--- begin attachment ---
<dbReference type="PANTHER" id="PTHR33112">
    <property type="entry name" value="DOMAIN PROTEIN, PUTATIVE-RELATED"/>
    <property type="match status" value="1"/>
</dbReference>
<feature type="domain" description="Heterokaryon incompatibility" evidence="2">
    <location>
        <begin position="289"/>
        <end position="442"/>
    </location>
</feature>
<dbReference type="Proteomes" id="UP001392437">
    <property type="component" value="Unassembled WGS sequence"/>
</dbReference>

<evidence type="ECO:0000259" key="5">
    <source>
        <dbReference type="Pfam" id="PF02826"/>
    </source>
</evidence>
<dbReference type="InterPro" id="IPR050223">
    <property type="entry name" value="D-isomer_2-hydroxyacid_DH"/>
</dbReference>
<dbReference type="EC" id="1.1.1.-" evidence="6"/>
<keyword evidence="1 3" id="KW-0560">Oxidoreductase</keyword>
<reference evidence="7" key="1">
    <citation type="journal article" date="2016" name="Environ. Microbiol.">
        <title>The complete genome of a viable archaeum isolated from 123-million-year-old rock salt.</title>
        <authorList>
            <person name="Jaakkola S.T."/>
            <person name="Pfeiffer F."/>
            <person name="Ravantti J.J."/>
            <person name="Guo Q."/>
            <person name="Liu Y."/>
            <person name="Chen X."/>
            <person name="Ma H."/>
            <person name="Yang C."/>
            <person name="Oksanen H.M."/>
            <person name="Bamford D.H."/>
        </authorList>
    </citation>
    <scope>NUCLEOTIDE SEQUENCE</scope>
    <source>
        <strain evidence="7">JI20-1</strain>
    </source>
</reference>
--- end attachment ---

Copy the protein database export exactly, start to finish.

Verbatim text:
<dbReference type="PANTHER" id="PTHR33112">
    <property type="entry name" value="DOMAIN PROTEIN, PUTATIVE-RELATED"/>
    <property type="match status" value="1"/>
</dbReference>
<feature type="domain" description="Heterokaryon incompatibility" evidence="2">
    <location>
        <begin position="289"/>
        <end position="442"/>
    </location>
</feature>
<dbReference type="Proteomes" id="UP001392437">
    <property type="component" value="Unassembled WGS sequence"/>
</dbReference>

<evidence type="ECO:0000259" key="5">
    <source>
        <dbReference type="Pfam" id="PF02826"/>
    </source>
</evidence>
<dbReference type="InterPro" id="IPR050223">
    <property type="entry name" value="D-isomer_2-hydroxyacid_DH"/>
</dbReference>
<dbReference type="EC" id="1.1.1.-" evidence="6"/>
<keyword evidence="1 3" id="KW-0560">Oxidoreductase</keyword>
<reference evidence="7" key="1">
    <citation type="journal article" date="2016" name="Environ. Microbiol.">
        <title>The complete genome of a viable archaeum isolated from 123-million-year-old rock salt.</title>
        <authorList>
            <person name="Jaakkola S.T."/>
            <person name="Pfeiffer F."/>
            <person name="Ravantti J.J."/>
            <person name="Guo Q."/>
            <person name="Liu Y."/>
            <person name="Chen X."/>
            <person name="Ma H."/>
            <person name="Yang C."/>
            <person name="Oksanen H.M."/>
            <person name="Bamford D.H."/>
        </authorList>
    </citation>
    <scope>NUCLEOTIDE SEQUENCE</scope>
    <source>
        <strain evidence="7">JI20-1</strain>
    </source>
</reference>